THE Galleons Passage experienced mechanical problems during its 17-day journey through the Pacific Ocean until it reached Acapulco, Mexico where it is now moored.
Newsday yesterday confirmed with Acapulco’s harbour master Enrique Dominguez, who said that a faulty water pump affected the boat’s power supply. It has been on the port since it arrived on April 28 and Newsday was told that the part is expected to be shipped by the end of this week. When the part is replaced, the Galleons Passage–a catamaran passenger ferry bought by the Government to service the inter-island seabridge–will then embark on its five-day journey to Panama and then head to Cuba.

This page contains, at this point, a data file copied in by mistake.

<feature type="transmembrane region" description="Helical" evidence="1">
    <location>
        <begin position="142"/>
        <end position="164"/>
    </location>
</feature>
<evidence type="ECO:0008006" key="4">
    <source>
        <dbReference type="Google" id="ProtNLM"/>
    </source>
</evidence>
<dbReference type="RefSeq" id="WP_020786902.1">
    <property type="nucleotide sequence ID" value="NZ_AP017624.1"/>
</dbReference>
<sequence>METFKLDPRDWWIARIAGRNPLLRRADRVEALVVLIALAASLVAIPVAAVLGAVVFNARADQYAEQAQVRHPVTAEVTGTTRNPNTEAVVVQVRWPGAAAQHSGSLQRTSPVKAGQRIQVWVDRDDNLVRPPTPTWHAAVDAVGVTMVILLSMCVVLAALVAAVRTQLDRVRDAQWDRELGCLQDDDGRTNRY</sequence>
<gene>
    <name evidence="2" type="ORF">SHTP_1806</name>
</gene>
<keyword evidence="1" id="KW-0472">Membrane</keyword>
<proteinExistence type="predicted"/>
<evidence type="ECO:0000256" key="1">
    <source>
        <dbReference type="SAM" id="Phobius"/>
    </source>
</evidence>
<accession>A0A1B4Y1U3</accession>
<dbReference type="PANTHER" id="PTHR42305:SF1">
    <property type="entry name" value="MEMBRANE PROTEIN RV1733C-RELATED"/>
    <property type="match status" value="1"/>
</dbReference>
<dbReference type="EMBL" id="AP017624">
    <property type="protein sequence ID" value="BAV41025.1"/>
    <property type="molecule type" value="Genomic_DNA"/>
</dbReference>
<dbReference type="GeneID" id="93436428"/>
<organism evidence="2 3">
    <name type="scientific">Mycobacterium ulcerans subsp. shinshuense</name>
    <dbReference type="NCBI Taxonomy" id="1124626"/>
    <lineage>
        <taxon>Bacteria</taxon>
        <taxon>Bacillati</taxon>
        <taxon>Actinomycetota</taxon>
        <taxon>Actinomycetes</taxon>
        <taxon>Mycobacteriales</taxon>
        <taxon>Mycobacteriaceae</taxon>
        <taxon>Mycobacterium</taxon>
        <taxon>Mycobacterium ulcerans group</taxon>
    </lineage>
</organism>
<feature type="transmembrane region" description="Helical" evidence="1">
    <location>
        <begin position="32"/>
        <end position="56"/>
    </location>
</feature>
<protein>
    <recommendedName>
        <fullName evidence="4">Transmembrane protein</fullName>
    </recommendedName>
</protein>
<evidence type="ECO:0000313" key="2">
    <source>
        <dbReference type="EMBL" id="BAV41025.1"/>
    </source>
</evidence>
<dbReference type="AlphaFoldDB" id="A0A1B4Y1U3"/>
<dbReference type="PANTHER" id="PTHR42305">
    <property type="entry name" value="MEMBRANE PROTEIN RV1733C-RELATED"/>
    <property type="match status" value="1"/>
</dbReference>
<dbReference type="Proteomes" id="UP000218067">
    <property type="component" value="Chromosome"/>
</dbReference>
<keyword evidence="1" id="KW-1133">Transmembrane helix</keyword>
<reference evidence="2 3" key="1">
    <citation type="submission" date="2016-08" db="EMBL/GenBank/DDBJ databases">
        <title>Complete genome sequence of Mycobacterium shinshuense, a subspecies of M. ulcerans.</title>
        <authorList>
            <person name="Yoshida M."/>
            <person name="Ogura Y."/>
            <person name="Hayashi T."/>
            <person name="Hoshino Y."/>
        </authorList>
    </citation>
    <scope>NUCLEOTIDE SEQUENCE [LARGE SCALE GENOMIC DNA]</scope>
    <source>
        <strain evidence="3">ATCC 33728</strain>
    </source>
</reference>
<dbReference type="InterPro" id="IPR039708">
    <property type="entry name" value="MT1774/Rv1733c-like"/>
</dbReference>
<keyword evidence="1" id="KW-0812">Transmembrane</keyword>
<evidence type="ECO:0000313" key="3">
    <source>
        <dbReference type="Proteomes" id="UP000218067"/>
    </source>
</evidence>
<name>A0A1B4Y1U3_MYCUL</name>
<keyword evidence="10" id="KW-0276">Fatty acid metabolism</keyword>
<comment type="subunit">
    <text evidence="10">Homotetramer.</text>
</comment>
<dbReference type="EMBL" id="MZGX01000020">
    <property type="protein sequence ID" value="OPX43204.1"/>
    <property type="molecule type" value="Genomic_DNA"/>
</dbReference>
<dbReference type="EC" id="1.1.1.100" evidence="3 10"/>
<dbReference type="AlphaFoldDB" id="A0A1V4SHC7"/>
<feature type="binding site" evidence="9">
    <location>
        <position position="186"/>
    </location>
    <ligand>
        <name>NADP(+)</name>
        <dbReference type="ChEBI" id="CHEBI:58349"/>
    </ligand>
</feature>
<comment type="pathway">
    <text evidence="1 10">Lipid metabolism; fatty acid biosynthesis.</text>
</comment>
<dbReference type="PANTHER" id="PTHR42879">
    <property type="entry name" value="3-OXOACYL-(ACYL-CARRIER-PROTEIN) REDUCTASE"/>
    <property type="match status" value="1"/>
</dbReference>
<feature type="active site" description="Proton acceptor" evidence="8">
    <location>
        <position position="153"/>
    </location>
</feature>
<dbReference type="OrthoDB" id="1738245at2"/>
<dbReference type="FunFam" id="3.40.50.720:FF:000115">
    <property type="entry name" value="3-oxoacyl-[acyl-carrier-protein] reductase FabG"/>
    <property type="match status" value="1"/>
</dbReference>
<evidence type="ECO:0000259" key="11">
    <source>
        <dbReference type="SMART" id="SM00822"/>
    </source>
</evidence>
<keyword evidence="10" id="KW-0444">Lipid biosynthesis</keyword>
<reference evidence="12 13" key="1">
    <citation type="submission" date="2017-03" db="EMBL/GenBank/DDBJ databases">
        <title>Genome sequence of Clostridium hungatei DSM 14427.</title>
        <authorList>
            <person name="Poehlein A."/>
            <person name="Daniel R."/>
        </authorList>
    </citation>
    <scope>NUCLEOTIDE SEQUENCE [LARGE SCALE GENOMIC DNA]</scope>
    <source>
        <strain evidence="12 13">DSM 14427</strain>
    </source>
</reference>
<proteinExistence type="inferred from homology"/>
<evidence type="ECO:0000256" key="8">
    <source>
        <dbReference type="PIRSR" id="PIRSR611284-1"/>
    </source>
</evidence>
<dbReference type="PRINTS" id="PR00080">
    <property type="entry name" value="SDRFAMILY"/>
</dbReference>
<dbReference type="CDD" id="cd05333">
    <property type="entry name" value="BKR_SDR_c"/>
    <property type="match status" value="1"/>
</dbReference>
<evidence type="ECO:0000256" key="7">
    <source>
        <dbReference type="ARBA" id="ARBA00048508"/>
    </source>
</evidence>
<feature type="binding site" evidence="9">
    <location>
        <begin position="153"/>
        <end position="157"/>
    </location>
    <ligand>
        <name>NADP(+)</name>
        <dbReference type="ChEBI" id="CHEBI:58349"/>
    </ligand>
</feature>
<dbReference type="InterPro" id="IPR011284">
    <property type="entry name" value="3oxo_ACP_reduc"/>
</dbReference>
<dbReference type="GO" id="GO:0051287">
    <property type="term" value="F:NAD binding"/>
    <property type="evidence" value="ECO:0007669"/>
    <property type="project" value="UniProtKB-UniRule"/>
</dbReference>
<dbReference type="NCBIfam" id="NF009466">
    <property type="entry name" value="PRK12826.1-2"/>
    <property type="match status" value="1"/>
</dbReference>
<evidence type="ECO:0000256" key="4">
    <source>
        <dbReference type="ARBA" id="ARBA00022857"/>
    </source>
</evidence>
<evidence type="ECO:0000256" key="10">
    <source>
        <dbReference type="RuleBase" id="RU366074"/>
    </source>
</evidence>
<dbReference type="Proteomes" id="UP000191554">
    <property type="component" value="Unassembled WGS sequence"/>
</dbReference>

Dominguez told Newsday the boat is not expected to leave until next Tuesday.
The Galleons Passage, which is a new boat built in China, made the rigorous Pacific ocean journey of 17 days from Honolulu, Hawaii. But satellite tracking days before it reached Acapulco, showed the boat chugged along at a mere two knots in the middle of the Pacific. Another boat went alongside it until it reached Acapulco.
The Galleons Passage is expected to take ten hours to cross the Panama Canal when it leaves Acapulco and sail for two or three days to reach the Caribbean on its way to Cuba. The journey to Cuba is approximately five days.